Nothing wrong with reusing the nails of course, to make human valued useful things, but its wrong to speak of closing the cycle in this stage, of being circular. Its closing a limited cycle, that of a human valued product. Which is different from closing a resource cycle! The last one requires us to follow the resource flow, and not get distracted by what mankind values.
A building or a house, is nothing else as a mess of randomly collected materials and semi products, usually even more complex as the original stock they came from , from concentrated ores, minerals and forests , but now even in such a tiny volume that would never be spotted on the monitor of professional mining exploration projects….
Its even worse for cars for instance. These are composed of hundreds of complex high tech and small products, which once had a high physical value, but are spread over millions of cars. And brought together with hundreds of other de-concentrated parts, from different materials . The car is physically spoken, a disaster, nothing more as a huge complex ore, difficult to mine. On top of that we have spread the cars over the world, and made them mobile, making the dilution maximum. Physically spoken we have done nothing else as to break down a huge concentrated mine with complex ores, into millions of mini mines with complex ores. And hard to catch since mobile….
That we humans can drive in it is fun, but has no value whatsoever. ( even making things worse destroying energy sources).
Unfortunately, , thats not how we assess things. The energy destruction for the upgrading of ores is already seldom included, let alone the following steps of material degradation. Therefore, looking at products and evaluate those,to optimize resource cycles , makes no sense. Even with for instance LCA’s , life cycle analyses of products. To evaluate resources one should assess resource flows, and this can only be done by taking system borders at the level of the earth as a whole , to asses stocks and dilution. *
In fact, you could say there is a double agenda: evaluating resources, but in the light of valuing buildings as human appreciated products. Or the other way around, evaluating buildings assuming its also valid for resources. . Point is, how to define value, and avoid different interpretations, which currently intermingle. The human appreciation for buildings, and the physical value of the resources (and the energy to transform these). Of which the latter is of course highly important , since in the end that should provide the humans with subjectively valued products . But if we look only to the latter, we might end without the first one.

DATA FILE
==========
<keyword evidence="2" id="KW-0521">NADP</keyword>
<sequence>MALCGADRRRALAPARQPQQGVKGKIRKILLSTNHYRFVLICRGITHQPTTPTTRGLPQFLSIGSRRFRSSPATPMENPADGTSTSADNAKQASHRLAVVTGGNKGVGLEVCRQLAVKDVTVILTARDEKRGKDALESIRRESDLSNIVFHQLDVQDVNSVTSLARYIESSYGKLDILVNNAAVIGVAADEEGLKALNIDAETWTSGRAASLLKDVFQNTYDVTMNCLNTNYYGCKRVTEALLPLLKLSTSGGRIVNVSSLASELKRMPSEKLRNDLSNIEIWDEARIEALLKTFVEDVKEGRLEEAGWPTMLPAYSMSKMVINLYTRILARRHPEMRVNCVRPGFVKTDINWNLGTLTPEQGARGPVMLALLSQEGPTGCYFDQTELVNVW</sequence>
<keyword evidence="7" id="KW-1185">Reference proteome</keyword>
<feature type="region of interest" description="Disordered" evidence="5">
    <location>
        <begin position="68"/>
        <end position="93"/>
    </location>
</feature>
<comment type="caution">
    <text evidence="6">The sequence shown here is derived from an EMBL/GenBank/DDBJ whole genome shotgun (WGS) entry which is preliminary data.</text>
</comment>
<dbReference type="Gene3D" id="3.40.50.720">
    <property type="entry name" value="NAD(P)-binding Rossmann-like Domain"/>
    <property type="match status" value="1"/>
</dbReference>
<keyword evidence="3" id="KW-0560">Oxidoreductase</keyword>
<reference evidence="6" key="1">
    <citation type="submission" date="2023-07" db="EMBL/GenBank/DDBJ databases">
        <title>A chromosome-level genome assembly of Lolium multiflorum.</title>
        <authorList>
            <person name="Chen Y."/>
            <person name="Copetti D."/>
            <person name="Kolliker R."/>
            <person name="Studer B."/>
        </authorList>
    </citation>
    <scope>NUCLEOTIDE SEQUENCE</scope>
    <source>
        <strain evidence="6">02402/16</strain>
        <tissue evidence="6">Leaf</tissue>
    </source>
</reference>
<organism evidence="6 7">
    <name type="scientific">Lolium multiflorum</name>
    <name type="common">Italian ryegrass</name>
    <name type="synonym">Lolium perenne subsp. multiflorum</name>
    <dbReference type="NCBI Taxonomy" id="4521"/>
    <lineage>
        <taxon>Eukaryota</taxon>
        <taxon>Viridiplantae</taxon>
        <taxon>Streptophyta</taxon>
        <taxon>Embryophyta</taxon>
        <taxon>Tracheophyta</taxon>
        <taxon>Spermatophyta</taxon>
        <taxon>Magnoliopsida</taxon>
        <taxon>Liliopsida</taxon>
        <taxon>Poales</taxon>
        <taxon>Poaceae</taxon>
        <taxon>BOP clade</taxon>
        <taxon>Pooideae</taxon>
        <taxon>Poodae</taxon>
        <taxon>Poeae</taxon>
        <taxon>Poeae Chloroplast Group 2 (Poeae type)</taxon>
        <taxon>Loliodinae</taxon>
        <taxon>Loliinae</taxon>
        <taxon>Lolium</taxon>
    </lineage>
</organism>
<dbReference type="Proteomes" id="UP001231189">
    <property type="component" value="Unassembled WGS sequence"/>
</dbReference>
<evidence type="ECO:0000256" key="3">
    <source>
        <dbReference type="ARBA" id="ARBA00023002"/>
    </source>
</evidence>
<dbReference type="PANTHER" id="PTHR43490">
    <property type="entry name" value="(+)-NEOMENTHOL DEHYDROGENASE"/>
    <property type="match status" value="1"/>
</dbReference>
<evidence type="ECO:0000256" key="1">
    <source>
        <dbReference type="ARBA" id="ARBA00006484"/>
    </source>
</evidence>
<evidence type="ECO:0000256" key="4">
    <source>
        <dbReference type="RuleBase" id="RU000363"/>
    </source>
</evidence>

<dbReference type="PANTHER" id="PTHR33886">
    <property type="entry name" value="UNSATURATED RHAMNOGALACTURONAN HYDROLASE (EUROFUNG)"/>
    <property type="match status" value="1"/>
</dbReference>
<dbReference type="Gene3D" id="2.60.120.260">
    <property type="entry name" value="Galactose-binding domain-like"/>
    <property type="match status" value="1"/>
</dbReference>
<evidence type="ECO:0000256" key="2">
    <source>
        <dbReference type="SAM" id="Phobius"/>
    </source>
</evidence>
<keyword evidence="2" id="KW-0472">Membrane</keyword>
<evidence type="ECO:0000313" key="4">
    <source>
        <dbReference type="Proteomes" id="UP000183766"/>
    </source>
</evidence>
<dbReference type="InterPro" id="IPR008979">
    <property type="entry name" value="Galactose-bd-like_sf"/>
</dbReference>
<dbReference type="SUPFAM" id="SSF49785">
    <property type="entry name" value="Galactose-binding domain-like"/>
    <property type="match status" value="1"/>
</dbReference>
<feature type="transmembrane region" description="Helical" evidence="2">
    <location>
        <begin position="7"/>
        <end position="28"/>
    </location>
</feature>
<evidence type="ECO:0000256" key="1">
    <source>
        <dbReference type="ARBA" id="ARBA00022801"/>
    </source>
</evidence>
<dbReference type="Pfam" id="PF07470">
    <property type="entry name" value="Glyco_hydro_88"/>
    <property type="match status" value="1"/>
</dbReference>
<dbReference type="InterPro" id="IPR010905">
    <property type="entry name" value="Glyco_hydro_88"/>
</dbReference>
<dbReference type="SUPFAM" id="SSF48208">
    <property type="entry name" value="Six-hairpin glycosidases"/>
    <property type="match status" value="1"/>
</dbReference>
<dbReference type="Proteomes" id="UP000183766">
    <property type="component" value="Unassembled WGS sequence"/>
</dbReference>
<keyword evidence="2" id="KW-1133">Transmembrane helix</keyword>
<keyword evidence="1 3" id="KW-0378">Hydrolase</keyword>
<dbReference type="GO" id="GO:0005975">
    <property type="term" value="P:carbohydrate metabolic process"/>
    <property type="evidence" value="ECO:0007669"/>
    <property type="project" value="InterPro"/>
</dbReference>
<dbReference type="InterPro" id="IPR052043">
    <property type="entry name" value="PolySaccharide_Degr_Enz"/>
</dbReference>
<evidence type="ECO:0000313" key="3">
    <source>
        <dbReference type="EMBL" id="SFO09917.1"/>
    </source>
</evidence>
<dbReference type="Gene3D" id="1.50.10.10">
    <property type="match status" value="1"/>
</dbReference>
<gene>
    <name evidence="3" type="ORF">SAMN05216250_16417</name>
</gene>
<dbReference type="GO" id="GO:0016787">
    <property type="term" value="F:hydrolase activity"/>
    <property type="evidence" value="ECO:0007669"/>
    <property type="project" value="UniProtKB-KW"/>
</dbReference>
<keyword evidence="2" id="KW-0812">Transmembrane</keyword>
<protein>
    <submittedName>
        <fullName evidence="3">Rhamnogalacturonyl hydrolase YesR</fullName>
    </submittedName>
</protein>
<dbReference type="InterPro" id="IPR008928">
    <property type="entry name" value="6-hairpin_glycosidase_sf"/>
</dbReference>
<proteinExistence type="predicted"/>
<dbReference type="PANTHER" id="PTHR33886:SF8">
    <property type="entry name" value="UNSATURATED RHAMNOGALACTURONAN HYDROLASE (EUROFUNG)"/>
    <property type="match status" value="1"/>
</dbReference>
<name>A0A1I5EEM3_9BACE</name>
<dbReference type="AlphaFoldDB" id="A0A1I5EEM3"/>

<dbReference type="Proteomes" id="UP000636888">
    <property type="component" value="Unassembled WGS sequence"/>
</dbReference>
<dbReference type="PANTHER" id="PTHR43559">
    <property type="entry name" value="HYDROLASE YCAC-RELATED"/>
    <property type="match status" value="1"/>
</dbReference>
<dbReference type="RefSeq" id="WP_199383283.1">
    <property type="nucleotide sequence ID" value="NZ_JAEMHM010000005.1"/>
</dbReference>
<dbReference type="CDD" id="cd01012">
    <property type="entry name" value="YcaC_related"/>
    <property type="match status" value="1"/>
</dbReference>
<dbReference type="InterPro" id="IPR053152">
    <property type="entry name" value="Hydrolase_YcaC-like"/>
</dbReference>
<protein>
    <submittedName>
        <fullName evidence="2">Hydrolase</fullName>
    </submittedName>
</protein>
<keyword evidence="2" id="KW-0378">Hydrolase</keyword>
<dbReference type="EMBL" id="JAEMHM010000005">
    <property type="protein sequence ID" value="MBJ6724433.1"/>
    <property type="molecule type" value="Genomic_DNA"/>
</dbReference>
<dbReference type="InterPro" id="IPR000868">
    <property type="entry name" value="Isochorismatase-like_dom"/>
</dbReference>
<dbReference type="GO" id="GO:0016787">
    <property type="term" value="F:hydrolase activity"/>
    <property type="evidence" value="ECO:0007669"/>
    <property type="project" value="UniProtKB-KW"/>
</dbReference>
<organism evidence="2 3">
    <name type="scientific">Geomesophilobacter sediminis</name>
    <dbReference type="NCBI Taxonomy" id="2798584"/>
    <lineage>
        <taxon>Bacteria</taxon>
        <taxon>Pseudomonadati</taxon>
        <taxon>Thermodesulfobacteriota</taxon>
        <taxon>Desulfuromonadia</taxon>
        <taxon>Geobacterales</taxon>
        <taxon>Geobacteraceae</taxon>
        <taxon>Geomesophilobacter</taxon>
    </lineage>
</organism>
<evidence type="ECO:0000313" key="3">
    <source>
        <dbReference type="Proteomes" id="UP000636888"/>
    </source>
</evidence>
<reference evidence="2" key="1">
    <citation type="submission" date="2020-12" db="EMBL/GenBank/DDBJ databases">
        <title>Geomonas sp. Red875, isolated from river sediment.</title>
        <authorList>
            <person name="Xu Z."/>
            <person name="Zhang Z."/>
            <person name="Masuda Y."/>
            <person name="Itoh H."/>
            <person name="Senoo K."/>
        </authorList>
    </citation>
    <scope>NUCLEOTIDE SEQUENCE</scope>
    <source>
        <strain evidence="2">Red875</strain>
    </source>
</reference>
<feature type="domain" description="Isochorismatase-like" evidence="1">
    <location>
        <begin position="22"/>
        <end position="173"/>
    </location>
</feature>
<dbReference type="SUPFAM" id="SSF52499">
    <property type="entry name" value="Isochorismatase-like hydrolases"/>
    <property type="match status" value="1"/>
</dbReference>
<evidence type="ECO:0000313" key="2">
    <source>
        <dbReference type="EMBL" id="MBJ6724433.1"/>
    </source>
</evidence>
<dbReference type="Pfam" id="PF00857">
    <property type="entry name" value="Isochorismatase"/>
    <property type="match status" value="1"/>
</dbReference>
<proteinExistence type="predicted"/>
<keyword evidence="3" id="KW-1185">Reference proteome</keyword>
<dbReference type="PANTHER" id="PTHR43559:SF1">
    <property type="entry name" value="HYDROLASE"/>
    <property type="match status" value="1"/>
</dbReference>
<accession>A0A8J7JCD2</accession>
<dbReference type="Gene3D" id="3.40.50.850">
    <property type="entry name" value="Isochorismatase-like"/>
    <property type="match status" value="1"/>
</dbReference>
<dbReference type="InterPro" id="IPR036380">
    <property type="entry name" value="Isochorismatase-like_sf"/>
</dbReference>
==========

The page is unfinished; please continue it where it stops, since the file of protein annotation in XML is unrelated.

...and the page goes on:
* Take solar panels. These can improve the performance of a functionality, say buildings, a lot. But that is a limited human perception, focused at the building, the human valued form. There is a whole world behind that. First , the embodied energy, the energy used up in the chain to produce the panels, to mine, process and transport the panels . Which improves things ( although hardly applied in practice) but still a limited perception: There are second order effects ( like construction of the factory and machinery) , but even more important : the degradation of resources of which the panels are made is completely out of sight in a buildings evaluation. And that is a approach that only works if the total system is included, in terms of resource stocks in the earth system: the exhaustion of stocks and dilution of mass into the system, or a value for the regeneration of resources.